It was a tale of two buildings as councillors praised Worthing Museum’s advertising but condemned plans for the Pavilion’s signage – with one angry member describing it as ‘tat’.
Worthing Borough Council’s planning committee met last night to decide on plans for new signs on the iconic seafront building’s exterior, and also to grant retrospective planning approval for the now well-known facade on Worthing Museum in Chapel Road, promoting its successful costume trail.
The plans to add direction signs and advertisement boards around the Pavilion’s main entrance had been rejected before – and the committee was not happy with the revised ideas.
‘Quite cross’ councillor Edward Crouch did not mince his words about the designs: “This is one of Worthing’s most interesting seafront buildings, if not the most interesting, and I’m worried we are littering it with all sorts of tat.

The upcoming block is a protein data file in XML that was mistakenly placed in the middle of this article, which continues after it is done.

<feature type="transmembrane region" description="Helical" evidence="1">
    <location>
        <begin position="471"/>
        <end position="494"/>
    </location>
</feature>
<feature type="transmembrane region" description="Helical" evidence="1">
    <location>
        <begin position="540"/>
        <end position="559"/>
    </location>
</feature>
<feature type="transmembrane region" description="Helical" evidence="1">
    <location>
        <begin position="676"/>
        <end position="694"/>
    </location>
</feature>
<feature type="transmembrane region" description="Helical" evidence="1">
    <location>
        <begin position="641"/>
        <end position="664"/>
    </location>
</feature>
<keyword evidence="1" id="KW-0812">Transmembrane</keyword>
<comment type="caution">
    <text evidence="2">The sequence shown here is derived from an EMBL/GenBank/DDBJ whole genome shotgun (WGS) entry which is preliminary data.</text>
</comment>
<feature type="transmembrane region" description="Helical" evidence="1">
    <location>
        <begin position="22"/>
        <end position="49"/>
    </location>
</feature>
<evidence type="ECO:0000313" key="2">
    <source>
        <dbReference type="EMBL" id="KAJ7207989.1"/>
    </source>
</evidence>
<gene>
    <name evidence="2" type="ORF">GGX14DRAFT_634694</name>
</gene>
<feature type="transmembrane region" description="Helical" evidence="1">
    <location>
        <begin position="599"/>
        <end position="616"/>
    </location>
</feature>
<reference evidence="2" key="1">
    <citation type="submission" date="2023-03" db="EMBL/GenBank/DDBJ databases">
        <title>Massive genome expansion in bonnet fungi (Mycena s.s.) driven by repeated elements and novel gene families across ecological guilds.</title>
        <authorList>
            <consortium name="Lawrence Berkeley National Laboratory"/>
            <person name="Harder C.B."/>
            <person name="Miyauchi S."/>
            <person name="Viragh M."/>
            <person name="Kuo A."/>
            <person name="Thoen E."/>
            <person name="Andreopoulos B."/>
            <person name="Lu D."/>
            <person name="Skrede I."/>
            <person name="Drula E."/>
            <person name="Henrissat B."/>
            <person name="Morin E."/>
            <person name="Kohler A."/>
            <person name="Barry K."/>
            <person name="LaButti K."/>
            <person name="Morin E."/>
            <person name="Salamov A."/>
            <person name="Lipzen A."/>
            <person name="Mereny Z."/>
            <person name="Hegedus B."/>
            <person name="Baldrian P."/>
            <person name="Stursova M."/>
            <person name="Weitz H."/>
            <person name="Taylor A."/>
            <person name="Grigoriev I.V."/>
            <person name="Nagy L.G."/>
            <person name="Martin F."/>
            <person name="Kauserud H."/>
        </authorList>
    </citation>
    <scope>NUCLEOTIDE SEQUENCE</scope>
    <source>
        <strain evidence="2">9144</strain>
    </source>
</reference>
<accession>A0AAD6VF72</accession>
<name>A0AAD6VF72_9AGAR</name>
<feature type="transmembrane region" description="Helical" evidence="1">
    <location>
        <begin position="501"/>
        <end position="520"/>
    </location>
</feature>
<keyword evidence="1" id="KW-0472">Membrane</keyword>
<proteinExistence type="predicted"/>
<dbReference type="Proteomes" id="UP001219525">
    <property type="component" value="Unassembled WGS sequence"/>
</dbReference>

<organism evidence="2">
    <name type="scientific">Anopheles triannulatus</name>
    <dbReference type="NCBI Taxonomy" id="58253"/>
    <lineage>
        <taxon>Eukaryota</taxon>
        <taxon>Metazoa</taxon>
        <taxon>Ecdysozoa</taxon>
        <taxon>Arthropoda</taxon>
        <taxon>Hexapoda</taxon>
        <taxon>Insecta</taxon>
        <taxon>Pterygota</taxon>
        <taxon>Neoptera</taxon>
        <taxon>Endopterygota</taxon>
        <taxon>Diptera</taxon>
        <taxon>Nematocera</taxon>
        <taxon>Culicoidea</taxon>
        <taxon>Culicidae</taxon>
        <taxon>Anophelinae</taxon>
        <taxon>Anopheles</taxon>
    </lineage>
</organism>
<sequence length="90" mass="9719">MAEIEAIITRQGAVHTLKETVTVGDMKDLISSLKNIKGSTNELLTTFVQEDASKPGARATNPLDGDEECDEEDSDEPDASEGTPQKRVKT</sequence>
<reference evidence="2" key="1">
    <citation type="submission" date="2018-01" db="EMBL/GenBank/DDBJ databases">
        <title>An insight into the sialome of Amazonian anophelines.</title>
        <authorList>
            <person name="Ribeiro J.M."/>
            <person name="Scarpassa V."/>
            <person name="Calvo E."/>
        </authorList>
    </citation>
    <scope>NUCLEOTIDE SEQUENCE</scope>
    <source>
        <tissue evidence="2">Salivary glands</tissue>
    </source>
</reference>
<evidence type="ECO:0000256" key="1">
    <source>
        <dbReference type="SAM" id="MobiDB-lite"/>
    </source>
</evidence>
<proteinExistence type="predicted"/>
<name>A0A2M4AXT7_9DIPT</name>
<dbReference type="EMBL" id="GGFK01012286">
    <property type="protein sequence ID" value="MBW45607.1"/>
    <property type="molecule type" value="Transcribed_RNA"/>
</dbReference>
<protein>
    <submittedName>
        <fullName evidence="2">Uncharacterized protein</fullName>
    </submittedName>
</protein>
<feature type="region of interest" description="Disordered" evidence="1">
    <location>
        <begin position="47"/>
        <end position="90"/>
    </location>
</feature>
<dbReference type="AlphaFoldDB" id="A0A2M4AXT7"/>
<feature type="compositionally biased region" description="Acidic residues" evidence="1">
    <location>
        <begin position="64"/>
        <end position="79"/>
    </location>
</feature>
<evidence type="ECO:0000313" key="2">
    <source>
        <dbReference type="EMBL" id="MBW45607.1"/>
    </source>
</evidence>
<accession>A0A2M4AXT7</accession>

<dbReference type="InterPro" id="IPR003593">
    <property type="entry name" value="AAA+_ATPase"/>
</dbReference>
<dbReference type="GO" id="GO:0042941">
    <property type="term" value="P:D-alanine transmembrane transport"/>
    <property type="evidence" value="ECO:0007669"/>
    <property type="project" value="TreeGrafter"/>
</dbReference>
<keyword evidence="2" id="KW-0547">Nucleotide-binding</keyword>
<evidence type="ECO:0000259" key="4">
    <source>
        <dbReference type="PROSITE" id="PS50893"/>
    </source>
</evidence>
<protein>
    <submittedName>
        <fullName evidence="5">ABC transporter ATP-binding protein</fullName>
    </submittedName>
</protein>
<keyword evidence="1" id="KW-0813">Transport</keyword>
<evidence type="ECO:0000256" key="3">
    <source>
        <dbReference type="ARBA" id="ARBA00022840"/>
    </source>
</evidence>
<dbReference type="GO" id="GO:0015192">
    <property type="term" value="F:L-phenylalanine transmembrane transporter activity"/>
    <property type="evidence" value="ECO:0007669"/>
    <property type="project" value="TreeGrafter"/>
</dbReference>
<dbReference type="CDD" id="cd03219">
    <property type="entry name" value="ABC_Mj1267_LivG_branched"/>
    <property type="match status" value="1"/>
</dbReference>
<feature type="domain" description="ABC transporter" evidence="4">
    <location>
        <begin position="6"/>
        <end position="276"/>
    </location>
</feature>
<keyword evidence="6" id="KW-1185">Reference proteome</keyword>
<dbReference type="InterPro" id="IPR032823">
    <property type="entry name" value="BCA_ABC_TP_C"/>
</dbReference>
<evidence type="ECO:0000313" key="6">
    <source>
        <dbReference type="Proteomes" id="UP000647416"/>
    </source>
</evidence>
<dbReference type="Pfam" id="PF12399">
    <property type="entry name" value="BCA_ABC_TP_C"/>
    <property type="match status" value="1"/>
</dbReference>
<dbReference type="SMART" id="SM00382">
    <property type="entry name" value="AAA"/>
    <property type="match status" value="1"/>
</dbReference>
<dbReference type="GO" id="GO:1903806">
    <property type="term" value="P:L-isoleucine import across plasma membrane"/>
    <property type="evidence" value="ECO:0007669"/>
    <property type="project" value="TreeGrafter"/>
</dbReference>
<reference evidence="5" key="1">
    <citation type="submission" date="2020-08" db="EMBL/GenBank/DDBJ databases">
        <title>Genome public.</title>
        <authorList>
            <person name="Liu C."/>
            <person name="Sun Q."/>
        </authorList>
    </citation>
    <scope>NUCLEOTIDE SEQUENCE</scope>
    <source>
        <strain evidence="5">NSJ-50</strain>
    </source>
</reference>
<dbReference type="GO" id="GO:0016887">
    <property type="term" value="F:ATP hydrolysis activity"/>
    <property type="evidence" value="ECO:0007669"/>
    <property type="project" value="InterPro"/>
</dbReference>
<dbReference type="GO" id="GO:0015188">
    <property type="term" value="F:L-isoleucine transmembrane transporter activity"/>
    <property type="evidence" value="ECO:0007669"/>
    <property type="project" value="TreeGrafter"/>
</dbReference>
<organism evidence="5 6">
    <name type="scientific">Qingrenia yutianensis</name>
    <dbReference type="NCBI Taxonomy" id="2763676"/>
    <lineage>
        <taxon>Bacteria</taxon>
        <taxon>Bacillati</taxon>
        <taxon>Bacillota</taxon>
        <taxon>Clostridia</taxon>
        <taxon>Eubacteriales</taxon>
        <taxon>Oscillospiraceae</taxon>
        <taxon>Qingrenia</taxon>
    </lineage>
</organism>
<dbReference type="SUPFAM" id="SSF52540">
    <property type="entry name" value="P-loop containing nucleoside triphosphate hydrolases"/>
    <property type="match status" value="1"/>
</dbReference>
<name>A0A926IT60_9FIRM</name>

“It looks a bit cheap and nasty for an extremely important listed building on our seafront.”
While some of the signs proposed were only for a six-month basis, the most controversial proved to be three metal poster frames to the left of the Denton Lounge entrance, with fears they might corrode in the sea breeze.
Many councillors on the committee called for all signage on the Pavilion to be standardised by Worthing Theatres, with consistent corporate branding.
The three metal poster frames were refused permission, as well as a further poster frame on the west side of the customer entrance door and a clear perspex Worthing Theatres nameplate, which councillor Hazel Thorpe described as ‘dirty-looking’. The others were granted.
Meanwhile, the large advertising facades which cover the south and east walls of Worthing Museum were allowed to stay until next year by the committee and were widely praised. Councillor Noel Atkins said: “It is the best bit of advertising we have ever done”.